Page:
The process of Figure 7 begins at step 700, in which logic or a user programs the sample delay for the delay circuit 38. For example, because it multiplexes the burst signals, the delay circuit 38 of Figure 5 causes the latch circuits 36 to sample the four different bursts at different times. Accordingly, using the specific implementation of Figure 6, a user may program any one of eight delay values using three bits and a serial control register via the control interface 44. Each bit may control one of the switches of the three switched capacitors 54 of Figure 6. As an example, the delay circuit 38 may be configured, based upon the switching, to have delays from between 250 nanoseconds to 20 microseconds.

Also during, before, or after step 700, logic or the user may program the desired phase and gain of each of the elements 14. In a manner similar to the delay circuit programming, the logic or user may enter these values via the control interface 44.

Next, step 702 receives bursts from the various elements 14. Figures 4 and 5 schematically show receipt of these bursts at the input 30 of the multiplexor 32, which multiplexes the bursts to the analog-to-digital converter 34 (step 704). The multiplexor 32 may multiplex portions of the bursts in a serial manner, or complete bursts. As its name suggests, the analog-to-digital converter 34 converts each received burst from analog format to digital format (step 706). Alternatively, as noted above, some embodiments may eliminate the multiplexor 32 and simply include one analog-to-digital converter 34 in each signal line—before the respective latch circuits 36. Accordingly, step 704 is optional.

Step 708 then samples the digitized burst signals. To that end, a switching array (Figure 5) between the analog-to-digital converter 34 and the latch circuits 36 selectively couples multiplexed digital burst data with the appropriate latch circuit 36. Each latch circuit 36 consequently samples its respective input burst signal as dictated by the delay circuit 38. In embodiments using dual-mode elements 14, the delay circuit 38 may be enabled by a transition from the receive mode to the transmit mode. Accordingly, when transitioning to the transmit mode, the delay circuit 38 may start charging the capacitors 54 that are to be charged— for example, those capacitors 54 specified by the above noted 3 bit word. In embodiments using transmit-only elements 14, however, the delay circuit 38 may be enabled by some other stimulus.

Some embodiments may omit that noted switching array and instead rely on the timing of the delay circuit 38 to sample the appropriate digitized burst signals. This implementation thus generally relies upon sampling the different burst signals at different times. Those skilled in the art should understand, however, that other implementations may sample the different burst signals at the same time. In fact, as noted above, some embodiments sample a single burst multiple times within the same period/ duration of the single burst.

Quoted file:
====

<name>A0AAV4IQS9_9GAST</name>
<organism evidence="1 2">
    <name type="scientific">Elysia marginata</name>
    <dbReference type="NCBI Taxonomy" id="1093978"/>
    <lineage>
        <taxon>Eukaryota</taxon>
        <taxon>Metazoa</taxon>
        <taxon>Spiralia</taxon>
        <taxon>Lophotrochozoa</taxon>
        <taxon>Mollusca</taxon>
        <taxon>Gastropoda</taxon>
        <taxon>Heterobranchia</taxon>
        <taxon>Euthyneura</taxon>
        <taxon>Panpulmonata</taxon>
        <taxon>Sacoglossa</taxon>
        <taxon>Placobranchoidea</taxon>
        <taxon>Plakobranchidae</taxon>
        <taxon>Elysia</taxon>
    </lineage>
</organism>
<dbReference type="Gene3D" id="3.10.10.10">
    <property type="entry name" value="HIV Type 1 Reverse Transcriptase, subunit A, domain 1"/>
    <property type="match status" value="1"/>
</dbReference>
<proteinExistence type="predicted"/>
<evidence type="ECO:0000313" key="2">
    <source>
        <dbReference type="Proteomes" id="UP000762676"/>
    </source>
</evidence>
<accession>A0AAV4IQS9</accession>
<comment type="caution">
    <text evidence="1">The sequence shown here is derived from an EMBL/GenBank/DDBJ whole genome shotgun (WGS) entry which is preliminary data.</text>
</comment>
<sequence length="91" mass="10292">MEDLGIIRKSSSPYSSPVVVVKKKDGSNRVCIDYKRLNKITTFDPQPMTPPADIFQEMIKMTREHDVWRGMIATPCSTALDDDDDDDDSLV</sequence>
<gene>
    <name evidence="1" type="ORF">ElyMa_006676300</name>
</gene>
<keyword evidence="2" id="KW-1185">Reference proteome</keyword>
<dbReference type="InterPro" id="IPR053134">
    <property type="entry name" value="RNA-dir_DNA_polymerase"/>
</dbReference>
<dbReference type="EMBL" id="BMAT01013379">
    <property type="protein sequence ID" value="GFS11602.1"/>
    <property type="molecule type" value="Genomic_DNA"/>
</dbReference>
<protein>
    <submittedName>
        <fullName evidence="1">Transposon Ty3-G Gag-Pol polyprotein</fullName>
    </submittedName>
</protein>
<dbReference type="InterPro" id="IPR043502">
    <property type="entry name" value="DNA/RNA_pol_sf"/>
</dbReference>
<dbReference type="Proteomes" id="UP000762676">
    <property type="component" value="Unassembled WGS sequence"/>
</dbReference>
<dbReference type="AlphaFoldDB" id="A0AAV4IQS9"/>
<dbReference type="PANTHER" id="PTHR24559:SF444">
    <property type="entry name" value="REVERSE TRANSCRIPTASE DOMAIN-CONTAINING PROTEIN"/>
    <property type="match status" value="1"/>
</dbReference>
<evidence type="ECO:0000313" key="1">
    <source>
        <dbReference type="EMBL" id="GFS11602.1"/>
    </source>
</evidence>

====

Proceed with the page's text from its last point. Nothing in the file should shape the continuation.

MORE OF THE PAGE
Illustrative embodiments sample the bursts of each channel 20 in the same locations of each burst. For example, in the four channel system of Figures 4 and 5, the latch circuits 36 may sample each burst at the 1 microsecond point. Other embodiments, however, may sample the bursts of each channel 20 at different locations of each burst. For example, in the same four channel system of Figures 4 and 5, the latch circuits 36 may sample the first burst at least at the 0.5 millisecond point, the second burst at least at the 1.2 millisecond point, the third burst at least at the 1.3 millisecond point, and the fourth burst at least at the 1.9 millisecond point. Other embodiments may sample some at the same points and others at different points.

The process then continues to step 710, which stores the samples in the telemetry memory 42. Figure 5 schematically shows an example of the samples being stored in the telemetry memory 42 based upon the channel 20 from which the data was received. Specifically, Figure 5 shows specific blocks "Poutl,"

"Pout2," "PoutS," and Pout4," which respectively store output for each of the four channels 20. The process concludes at step 712, and which the data is retrieved from the telemetry memory 42, via the telemetry memory

interface/ output 45, and subjected to analysis. For example, a device, such as a remote or local computer, may access retrieve the sample data from the telemetry memory 42 via this interface/ output 45 via the serial port interface 48. Generally speaking, this step may determine at least one quality of at least one burst based on at least one of the samples in the telemetry memory 42. More specifically, the samples may be analyzed for any of a variety of qualities, such as one or both of telemetry and control. For example, the sample data can show that a burst in a variable-length burst AESA system 10 undesirably has "droop," which may signal the need to correct some portion of the overall AESA system 10.